A Decapitation May Have Roots in Far-Right Border and Immigrant Paranoia

Investigators have not mentioned a motive for the alleged decapitation, but Mohn was formally charged early Wednesday morning with first-degree murder, abuse of a corpse, and possession of an instrument of crime with intent. Police said in a statement posted to Facebook that they were alerted to the incident when Mohn’s mother called 911 and said she had come home to find her husband’s decapitated body on the floor of their bathroom. Mohn was arrested 100 miles away on Tuesday evening when he was discovered armed and wandering around a Pennsylvania National Guard training center at Fort Indiantown Gap, AP reported.

Multiple experts believe that extremism and conspiracy theories could still be at the root of what happened. “Some have been quick to write Mohn off as mentally unwell and while this may be accurate, this incident illustrates the threat of anti-government extremism and conspiracy theories, which have become all too common since the 2020 election,” Katherine Kenealy, the head of threat analysis at the Institute for Strategic Dialogue, tells WIRED. “He was so steeped in anti-government beliefs that he not only viewed his father as a ‘traitor’ because of his purported job, but selected him as a target because of it.”

Following the alleged murder, far-right figures immediately began boosting conspiracies about the beheading being a false flag in favor of the Democrats—something that has virtually become a reflex action among far-right figures following major news.

One of the main narratives shared was a claim that the Democrats were behind the incident as a way of boosting support for the Preventing Private Paramilitary Activity bill currently making its way through Congress. One of those pushing this narrative was Laura Loomer, a close ally of former president Donald Trump.

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“Justin Mohn sure looks like the perfect Democrat Patsy for the sake of demonizing people who call out the invasion on the border, and for the sake of getting support to ban militia,” Loomer wrote on X, adding: “Just another ‘coincidence.’”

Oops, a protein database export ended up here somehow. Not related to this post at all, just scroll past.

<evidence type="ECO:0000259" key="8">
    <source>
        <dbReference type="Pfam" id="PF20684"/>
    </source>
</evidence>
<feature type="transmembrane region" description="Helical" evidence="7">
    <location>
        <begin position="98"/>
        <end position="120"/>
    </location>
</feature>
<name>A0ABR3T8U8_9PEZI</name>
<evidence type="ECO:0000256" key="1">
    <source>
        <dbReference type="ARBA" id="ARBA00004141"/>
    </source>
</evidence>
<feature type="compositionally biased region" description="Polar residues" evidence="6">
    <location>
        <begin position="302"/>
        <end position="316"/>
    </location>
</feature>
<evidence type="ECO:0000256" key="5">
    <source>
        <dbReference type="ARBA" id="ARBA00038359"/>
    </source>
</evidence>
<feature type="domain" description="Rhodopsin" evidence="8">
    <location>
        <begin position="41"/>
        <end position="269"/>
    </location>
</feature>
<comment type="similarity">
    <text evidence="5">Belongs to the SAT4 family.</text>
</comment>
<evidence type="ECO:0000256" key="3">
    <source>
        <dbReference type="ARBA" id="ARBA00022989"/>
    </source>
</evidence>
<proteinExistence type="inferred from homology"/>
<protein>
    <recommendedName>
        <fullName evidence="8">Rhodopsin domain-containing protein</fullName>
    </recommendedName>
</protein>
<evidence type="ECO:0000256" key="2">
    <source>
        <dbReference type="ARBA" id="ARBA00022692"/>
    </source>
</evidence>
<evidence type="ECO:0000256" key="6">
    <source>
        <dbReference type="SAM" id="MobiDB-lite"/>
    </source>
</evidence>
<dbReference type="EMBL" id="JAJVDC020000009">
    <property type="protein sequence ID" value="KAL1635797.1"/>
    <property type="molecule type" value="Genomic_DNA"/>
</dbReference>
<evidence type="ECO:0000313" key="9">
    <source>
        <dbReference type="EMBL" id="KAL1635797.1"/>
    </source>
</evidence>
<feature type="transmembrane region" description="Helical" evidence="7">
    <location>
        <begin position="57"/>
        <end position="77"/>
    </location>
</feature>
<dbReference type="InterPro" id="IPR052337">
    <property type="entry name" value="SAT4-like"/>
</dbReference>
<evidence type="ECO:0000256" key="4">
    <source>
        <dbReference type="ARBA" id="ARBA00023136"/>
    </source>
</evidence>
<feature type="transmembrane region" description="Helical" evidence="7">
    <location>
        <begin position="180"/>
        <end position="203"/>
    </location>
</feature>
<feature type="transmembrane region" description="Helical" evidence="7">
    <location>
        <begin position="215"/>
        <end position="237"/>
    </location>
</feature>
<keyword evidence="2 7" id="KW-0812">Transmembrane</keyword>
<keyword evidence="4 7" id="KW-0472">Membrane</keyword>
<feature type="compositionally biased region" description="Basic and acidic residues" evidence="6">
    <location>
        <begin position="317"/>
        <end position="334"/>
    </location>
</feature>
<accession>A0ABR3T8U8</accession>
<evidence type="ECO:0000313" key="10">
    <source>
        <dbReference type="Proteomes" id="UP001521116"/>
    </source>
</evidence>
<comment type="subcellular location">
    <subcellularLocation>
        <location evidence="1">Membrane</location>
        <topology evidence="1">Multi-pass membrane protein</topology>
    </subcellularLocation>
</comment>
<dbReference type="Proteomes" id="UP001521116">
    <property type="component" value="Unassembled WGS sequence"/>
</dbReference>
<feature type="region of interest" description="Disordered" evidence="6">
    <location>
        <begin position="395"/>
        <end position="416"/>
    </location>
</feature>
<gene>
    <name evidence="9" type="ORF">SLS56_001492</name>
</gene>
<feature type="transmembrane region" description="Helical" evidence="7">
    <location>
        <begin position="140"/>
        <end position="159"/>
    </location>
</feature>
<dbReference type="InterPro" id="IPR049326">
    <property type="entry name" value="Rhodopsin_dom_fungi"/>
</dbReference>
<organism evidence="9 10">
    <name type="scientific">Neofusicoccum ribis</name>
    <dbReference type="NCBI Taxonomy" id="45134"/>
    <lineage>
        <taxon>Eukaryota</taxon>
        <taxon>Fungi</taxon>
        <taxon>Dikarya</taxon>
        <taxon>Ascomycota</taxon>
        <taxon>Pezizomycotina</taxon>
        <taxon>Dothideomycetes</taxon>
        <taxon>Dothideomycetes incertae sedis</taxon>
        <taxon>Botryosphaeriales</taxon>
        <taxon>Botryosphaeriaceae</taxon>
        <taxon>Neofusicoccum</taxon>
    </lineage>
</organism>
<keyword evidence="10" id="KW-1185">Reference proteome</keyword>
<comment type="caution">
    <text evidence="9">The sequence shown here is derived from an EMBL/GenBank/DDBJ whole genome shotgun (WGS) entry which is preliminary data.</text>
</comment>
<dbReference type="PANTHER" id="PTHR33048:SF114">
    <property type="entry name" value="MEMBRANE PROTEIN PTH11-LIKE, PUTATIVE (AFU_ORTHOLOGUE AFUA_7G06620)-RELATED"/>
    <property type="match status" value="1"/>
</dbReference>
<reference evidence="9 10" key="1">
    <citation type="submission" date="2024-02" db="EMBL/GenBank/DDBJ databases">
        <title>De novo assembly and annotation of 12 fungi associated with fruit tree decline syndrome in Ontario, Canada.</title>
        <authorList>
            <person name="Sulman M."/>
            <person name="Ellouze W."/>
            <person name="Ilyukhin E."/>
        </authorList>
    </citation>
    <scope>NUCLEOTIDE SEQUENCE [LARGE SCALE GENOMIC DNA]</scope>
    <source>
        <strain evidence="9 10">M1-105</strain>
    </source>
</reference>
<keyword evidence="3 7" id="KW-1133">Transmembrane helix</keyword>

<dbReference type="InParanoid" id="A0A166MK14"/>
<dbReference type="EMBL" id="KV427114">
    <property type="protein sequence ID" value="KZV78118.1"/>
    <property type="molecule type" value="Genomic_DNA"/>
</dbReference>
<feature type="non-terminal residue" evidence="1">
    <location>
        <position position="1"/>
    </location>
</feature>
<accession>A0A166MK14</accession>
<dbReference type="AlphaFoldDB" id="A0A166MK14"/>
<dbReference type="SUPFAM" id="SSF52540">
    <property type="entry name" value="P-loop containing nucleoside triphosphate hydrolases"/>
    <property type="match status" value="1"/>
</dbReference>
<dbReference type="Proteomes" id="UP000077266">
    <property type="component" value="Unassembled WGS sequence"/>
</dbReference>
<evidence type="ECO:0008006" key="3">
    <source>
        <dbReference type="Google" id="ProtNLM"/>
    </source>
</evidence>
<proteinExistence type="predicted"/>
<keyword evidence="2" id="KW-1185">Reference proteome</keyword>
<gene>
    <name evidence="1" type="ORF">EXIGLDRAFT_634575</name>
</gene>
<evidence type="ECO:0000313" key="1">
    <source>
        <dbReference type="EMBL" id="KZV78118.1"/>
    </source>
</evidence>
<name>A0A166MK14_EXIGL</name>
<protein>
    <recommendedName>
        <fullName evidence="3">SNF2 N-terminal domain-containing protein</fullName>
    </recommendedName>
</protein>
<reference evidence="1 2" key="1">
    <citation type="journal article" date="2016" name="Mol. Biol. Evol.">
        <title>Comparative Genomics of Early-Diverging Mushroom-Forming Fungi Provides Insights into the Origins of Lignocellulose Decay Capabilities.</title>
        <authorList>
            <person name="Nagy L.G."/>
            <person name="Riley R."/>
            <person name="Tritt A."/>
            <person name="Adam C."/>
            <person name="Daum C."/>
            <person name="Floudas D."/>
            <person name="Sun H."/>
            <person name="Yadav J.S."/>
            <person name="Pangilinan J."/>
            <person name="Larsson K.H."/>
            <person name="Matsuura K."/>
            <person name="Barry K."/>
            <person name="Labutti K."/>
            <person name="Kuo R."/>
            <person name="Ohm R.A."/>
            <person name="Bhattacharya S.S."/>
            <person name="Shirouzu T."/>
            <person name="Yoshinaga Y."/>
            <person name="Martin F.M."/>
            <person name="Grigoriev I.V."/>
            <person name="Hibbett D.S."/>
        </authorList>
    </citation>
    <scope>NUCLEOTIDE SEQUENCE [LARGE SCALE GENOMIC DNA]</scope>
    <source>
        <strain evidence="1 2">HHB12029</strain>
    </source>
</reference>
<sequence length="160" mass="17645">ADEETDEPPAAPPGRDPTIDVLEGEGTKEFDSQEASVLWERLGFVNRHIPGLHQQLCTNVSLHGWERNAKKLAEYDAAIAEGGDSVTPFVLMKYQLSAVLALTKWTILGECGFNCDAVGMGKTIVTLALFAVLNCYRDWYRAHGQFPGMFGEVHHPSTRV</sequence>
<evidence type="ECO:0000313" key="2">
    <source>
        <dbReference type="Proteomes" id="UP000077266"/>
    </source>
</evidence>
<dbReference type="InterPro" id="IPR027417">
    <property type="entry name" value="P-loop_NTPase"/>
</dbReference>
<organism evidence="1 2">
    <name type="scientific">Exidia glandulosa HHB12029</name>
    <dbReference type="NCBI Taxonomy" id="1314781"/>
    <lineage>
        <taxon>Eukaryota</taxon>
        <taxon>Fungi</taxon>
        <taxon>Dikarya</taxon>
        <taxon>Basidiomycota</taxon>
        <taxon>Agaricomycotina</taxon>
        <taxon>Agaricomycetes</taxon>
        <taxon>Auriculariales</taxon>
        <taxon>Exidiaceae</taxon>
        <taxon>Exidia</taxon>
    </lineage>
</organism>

“False flag and ‘psyop’ conspiracy theories have rapidly spread online since the incident,” Kenealy tells WIRED. “These narratives detract from the severity of the incident and attempt to minimize the threat posed by anti-government ideologies.”

But despite a long history of Mohn expressing his disturbing views on platforms like Reddit, Facebook, Twitter, as well as publishing music on YouTube, Spotify, and Deezer, experts say that it would have been virtually impossible to identify him as a threat before his alleged beheading of this father this week.

“It’s more or less impossible to track this stuff in advance most of the time,” Orr tells WIRED. “We can make an educated guess about what will happen when politicians are putting out inflammatory rhetoric that has incited violence previously, but it’s extremely hard to identify who is going to be the one who responds to the ‘call.’”

As the convoy heads toward the border and rallies are organized in Eagle Pass, Texas, Republican lawmakers, including former president Donald Trump, continue to push violent rhetoric. These kinds of actions, experts say, could lead to potential violence.

“It’s hard to determine when acts of violence like this will occur, but given the panic being spread about the border, it’s highly likely that more will act on these narratives,” Samantha Kutner, an extremism researcher and CEO of counter-terrorism company GlitterPill, tells WIRED. “Not everyone who gets exposed to conspiratorial worldviews and beliefs and theories about the border wall engages in violence, but the proliferation of disinformation and conspiracy theories does impact certain subsets of the population who are perhaps more vulnerable to that messaging than others.”

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